Talking versus Doing

We all have some big, audacious goals: Become a New York Times bestseller. Make oodles of money. Become a part of the global canon. Become an author with XYZ line. And it’s great to have goals. But when and with whom should you share those goals? This TEDTalk is contrary to everything you have ever been told. The advice in this video is an outlier to the conventional and unconventional wisdom I’ve heard (and given). According to Derek Sivers in this brilliant (and short) talk, telling someone your goal makes it less likely to happen. As Michael Hyatt recapped in his blog:

Why is this true? According to him, it is because you get the psychological satisfaction of accomplishing the goal without having to actually do the work. In other words, talking becomes a substitute for doing.

Hmmm….Raise your hand if you know more people who expressed some big writing goal and become focused on talking about the goal rather than breaking that goal apart and doing it.

Raise your hand if you know people who have talked about writing a book, story, or screenplay for years but nothing has ever materialized except talk.

Raise your hand if you have talked a good game about what you intend on doing but you are still facing a blank page or screen.

Let’s not confuse the declaration of the dream as the action needed to make the dream come to life. As Michael Hyatt briliantly summed it up,
“You can’t build a reputation on what you are going to do,” so why announce it until you have accomplished it?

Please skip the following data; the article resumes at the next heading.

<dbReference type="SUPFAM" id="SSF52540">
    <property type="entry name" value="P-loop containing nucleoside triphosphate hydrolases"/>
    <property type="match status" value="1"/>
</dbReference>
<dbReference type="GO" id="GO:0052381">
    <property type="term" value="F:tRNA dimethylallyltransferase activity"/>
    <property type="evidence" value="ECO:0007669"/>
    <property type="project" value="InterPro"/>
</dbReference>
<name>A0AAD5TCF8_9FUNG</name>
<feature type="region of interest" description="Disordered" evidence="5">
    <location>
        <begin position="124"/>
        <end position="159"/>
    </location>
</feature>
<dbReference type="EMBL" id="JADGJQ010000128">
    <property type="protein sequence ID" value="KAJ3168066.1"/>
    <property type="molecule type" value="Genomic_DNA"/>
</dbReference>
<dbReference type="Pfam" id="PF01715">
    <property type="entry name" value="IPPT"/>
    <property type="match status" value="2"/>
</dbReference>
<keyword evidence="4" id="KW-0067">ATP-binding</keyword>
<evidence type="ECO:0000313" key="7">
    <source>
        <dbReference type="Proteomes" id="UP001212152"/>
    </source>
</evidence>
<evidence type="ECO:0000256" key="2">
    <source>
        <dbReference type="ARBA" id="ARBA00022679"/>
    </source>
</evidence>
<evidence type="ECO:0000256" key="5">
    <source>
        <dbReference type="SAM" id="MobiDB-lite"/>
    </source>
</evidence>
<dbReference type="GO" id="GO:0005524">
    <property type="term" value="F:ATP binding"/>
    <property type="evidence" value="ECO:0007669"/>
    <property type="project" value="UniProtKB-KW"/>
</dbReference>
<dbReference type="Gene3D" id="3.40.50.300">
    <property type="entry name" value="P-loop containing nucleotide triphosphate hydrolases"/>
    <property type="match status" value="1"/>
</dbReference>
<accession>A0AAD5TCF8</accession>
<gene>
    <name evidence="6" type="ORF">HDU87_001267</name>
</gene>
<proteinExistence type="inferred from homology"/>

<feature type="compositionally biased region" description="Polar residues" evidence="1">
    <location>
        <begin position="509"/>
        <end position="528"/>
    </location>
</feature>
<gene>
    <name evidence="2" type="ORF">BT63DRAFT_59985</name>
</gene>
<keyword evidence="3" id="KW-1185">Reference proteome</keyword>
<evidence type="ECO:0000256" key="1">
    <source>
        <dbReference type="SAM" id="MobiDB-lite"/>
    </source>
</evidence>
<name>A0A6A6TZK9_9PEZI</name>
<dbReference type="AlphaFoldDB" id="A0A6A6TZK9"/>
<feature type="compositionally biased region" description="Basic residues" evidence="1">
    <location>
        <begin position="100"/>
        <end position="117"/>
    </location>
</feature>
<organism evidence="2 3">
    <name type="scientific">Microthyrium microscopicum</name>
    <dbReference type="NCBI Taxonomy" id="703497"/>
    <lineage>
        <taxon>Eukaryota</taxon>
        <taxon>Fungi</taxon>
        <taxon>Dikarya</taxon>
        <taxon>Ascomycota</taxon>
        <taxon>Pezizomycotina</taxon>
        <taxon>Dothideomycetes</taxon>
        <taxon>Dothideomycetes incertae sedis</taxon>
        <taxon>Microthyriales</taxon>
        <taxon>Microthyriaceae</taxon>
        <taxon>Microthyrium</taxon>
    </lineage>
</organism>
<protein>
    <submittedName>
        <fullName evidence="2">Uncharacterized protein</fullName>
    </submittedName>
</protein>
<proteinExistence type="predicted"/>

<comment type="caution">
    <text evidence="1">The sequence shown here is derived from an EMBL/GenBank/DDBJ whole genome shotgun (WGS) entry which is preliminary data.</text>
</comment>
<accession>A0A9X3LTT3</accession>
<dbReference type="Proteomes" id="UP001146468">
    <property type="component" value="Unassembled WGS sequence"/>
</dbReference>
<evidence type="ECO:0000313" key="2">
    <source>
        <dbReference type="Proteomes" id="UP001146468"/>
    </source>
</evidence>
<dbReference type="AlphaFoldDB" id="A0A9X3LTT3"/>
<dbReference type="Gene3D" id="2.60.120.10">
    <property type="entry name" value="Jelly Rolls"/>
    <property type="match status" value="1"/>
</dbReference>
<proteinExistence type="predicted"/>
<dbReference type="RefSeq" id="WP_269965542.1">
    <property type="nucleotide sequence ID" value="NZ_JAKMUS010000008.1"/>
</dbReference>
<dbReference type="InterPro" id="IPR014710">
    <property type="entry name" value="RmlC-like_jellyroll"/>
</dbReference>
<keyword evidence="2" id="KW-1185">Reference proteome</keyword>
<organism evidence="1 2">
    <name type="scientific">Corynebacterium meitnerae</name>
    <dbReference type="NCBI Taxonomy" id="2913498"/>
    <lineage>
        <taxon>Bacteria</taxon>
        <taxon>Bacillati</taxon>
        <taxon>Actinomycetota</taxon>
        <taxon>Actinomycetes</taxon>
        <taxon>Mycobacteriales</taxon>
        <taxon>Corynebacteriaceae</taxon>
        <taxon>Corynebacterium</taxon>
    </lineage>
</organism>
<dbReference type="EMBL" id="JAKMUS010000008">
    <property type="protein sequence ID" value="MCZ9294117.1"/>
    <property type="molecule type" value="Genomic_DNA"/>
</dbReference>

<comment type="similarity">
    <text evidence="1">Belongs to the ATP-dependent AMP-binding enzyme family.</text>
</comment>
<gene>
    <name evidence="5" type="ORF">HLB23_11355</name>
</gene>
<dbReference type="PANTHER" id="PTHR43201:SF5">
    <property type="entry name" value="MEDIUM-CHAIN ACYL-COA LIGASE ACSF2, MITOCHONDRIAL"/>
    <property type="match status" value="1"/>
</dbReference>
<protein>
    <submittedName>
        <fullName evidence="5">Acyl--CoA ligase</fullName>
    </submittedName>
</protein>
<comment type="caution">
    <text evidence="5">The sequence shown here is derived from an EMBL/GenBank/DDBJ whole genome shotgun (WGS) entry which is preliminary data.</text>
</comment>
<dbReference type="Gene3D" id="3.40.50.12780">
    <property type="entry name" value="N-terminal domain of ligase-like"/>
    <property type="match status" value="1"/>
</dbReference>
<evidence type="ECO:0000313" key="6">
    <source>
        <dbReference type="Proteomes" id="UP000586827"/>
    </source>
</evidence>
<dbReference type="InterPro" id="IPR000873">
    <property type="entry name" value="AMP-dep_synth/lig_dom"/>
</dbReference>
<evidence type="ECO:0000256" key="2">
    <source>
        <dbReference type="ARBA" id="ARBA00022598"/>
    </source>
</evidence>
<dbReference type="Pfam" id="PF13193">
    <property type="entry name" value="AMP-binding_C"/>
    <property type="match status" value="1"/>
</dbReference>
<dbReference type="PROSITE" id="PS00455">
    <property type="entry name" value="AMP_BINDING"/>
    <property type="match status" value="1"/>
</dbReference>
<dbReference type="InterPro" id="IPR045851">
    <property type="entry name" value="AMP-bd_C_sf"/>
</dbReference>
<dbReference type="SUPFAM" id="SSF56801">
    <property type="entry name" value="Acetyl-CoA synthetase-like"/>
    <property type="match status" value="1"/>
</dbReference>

So what do you think: Do you agree or disagree with Derek Sivers? Should you be outright and public with your goals?

Should I Really Do This?

At every writers conference, RWA meeting, or email loop, there is a discussion on social media and branding. But one consistent theme always pops up: You need to blog.
I am not sure if I agree with that statement, but I do agree that you do need a parking place online, a tiny piece of the immense Interwebs that is all your own.
This is my space. But what do I have to say?
I currently subscribe to RSS feed from over 200 writing blogs. Some are blah. Some are decent. Some are amazingly chock full of awesomeness. My qualitative analysis are all based on content. Some blogs give great, reliable content that keep me coming back for more.
Content is the currency of the social web. It’s what people search for. What makes them click, share, comment, subscribe, donate, follow or buy from you.
I am not trying to replicate those great content blogs. My goal with this blog is to create a repository of resources for myself and to establish a hub of knowledge that circles around the things I am most passionate about: good romance, good writing, good publishers, good music, and good-looking people. I am creating new content that features my perspective on writing, and I am <a href=”http://en.wikipedia.org/wiki/Digital_curation”>curating</a href> the valuable information that I find for other.
Lofty goals, I know. But I am figuring this out and you are welcome to come with me on this journey. Kick back, relax, and enjoy the ride.